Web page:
Early in the morning we crossed the lake in a boat, to visit three or four of the seven families who are settled on the opposite shore. It struck me as a novelty to see a man sitting in a boat anchored in a lake and fishing, not as an amusement but a regular occupation. The trout in the Fjelde are in general about the size of a herring, and are excellent when fresh. The people salt or dry them for winter use, as an important object in their housekeeping. It is only on the borders of these lakes, and in the small dales and valleys in the Fjelde, that there is good pasturage for cattle. These are often very beautiful little tracts of grass land. But all the rest of the Fjelde, the bare unsheltered back of the country, is rock, partly covered with a thin scurf of moss and berry-bear

ing shrubs.

Heath is scarce; I have not seen half an acre of ground covered with heath. Every depression of ground that affords shelter is filled with a dark mass of forest; on the skirts of which are bogs, of which the grass is cut and stacked on the spot, until frost and snow make the ground stable, and the ways practicable for bringing it home. The principal employment of the Fjelde bonder is making and transporting this winter provision for the cattle.

A river runs into this lake from the east through a valley called Straadal, in which there is only one farm.

We walked to it, as, on account of bogs and blocks of stone, there is no access on horseback. The farmer had but lately settled on the spot, and was living in a newly erected hut. It was a mere cabin in size, the poorest hut I have seen in Norway ; but had its wooden floor, glass window, and chimney, and was quite clean. His cattle were much more magnificently lodged.

He was building a very large house for them, with a hay-loft over it, of logs of wood. The boundary between Sweden and Norway is within a hundred yards of this farm. It is marked by a broad avenue cut through the forest, and pillars of stone built within sight of each other. The Norwegians maintain their boundary with great jealousy. It is cleared of brush-wood, kept in order regularly, and its state reported to the Storthing.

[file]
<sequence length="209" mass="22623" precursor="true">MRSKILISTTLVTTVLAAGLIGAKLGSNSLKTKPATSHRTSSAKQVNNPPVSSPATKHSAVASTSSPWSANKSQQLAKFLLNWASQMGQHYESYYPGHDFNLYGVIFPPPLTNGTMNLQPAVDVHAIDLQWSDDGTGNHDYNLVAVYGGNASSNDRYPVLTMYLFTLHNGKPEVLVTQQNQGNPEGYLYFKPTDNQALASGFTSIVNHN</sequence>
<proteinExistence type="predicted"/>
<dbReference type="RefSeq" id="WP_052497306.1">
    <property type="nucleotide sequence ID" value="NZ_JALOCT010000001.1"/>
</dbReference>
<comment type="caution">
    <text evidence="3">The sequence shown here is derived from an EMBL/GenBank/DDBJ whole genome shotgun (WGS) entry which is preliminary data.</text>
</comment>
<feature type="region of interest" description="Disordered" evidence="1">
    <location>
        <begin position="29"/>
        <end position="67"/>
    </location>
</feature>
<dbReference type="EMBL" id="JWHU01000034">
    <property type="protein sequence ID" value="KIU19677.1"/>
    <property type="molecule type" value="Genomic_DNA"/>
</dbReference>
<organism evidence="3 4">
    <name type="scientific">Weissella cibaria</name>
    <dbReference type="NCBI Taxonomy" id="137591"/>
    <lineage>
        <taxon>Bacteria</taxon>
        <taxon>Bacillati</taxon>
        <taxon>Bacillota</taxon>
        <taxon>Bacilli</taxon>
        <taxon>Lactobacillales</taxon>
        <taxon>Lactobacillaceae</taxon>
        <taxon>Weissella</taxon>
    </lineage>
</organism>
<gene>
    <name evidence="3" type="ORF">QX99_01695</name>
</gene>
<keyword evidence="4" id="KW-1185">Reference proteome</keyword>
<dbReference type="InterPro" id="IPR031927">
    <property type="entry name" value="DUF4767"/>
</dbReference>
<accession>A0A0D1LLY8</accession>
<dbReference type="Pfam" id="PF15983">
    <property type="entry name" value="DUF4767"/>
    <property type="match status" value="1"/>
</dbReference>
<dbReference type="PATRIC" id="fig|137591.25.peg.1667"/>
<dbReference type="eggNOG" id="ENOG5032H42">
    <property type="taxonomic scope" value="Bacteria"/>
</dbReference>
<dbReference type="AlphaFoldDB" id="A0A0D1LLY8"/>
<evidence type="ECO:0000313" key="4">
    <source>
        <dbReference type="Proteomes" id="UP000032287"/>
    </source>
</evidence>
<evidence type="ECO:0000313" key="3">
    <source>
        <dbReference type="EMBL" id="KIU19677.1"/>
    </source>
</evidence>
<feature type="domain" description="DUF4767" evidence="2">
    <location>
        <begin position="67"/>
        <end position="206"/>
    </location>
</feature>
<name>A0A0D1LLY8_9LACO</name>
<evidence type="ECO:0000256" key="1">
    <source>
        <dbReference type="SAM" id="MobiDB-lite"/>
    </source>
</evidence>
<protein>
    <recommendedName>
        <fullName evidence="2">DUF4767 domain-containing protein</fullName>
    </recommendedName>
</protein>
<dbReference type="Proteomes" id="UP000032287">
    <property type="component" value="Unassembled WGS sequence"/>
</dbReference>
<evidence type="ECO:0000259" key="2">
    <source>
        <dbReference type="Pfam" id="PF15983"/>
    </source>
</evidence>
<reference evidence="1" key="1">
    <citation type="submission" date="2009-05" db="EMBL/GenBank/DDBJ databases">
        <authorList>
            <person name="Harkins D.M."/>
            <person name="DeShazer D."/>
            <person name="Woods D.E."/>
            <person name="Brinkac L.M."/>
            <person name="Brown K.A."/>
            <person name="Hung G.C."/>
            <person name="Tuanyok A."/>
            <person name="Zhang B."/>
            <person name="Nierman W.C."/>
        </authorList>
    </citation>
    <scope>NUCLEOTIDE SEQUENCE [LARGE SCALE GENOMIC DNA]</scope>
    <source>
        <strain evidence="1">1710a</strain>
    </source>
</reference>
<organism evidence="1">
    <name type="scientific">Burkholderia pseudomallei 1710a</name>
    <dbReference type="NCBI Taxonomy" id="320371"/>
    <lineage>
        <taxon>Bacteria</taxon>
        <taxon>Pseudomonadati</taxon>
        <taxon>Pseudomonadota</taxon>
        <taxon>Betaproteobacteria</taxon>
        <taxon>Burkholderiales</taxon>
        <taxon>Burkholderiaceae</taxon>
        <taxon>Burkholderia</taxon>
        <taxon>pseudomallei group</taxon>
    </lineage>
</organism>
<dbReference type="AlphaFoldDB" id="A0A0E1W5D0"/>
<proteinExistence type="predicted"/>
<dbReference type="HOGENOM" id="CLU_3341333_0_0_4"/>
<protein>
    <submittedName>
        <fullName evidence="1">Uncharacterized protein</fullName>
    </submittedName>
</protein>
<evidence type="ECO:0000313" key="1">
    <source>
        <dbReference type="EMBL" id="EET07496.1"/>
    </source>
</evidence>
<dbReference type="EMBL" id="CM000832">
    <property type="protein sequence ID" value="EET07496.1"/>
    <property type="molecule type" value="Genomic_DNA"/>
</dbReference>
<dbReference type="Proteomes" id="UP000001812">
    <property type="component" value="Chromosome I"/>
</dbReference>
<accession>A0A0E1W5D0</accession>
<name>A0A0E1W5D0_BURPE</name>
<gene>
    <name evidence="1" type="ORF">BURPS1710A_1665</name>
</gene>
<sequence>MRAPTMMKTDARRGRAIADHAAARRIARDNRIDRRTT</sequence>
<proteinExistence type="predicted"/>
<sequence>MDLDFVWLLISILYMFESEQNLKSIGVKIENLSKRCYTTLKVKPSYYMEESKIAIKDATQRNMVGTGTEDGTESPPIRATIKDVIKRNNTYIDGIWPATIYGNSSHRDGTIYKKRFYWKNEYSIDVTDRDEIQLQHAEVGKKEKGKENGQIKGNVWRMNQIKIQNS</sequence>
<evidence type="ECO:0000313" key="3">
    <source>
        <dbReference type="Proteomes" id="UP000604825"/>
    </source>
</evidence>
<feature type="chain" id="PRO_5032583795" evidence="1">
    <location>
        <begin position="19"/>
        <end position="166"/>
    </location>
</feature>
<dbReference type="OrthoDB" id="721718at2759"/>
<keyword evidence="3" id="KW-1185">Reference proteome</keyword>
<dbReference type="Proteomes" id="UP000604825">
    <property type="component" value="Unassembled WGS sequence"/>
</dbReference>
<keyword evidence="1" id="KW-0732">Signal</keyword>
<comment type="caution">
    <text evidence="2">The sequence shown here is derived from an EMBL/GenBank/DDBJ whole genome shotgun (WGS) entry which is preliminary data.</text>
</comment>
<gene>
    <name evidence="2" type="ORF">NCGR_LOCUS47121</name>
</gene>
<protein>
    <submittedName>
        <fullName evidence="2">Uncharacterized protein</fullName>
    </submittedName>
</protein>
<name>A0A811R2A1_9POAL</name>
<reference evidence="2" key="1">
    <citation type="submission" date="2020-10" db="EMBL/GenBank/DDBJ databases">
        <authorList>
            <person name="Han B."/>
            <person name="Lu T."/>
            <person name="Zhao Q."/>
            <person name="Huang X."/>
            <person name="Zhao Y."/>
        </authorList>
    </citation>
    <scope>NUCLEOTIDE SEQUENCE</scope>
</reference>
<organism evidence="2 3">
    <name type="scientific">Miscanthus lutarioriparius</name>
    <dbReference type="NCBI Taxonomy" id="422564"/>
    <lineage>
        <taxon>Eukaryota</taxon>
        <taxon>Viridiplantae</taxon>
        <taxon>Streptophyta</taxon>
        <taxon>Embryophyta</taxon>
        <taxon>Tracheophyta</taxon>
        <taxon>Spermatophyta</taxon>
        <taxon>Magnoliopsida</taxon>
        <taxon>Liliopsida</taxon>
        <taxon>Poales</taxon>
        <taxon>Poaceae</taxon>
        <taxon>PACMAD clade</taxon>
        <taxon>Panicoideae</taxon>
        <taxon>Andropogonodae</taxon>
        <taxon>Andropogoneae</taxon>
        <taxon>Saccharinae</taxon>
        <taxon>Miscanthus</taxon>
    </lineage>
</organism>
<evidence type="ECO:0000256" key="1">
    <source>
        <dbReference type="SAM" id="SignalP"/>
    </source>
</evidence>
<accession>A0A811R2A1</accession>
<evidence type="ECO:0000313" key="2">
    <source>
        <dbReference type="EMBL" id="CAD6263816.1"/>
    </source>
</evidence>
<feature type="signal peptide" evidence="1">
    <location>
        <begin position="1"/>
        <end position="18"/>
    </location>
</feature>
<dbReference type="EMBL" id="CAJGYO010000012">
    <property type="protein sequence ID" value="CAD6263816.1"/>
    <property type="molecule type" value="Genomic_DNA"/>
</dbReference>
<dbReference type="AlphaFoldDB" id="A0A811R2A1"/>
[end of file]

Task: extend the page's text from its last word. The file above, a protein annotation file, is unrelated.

On returning to the lake we recrossed it, and set off, leading our horses, and with a guide, to go over the mountain called Shjækker Hatte,

which is reckoned one of the highest on this part of the plateau of the Fjelde. The Fjelde is like that which we had passed over,-a dark, gloomy, pine-covered country, encumbered with masses of rock and swamps, and with many huge masses of snow in the hollows. We saw no living thing in the waste. The birds even appear to forsake it. Shjækker Hatte is 3,693 feet above the sea. The base all round is covered with a pine forest, the higher part with birch. The summit is bare rock; and many huge square masses, different from that on which they rest, are pitched, as if by accident, on the top of the ridges. These are of gneis, and the rock of the mountain itself is a compact clay or greywacke. The frame-work of the tents of the Laplanders,--three sticks tied together at the top like our gipsy tents,—was standing in the woods on many places, for this hill is a favourite winter ground with them. In summer they seek the highest and more northerly tracts of the Fjelde with their reindeer, to avoid insects. The mountain had many large masses of snow, which a traveller might dignify perhaps with the name of glaciers, as from and under them considerable streams run, and these are not altogether safe bridges to cross. The descent to the west from this hill is much more rapid than the rise from the eastward. In some parts, the slope on this side is almost perpendicular from the top to the bottom. This is the character of the whole Fjelde tract. It slopes gently towards the Baltic and the northeast, while its face towards the ocean side and the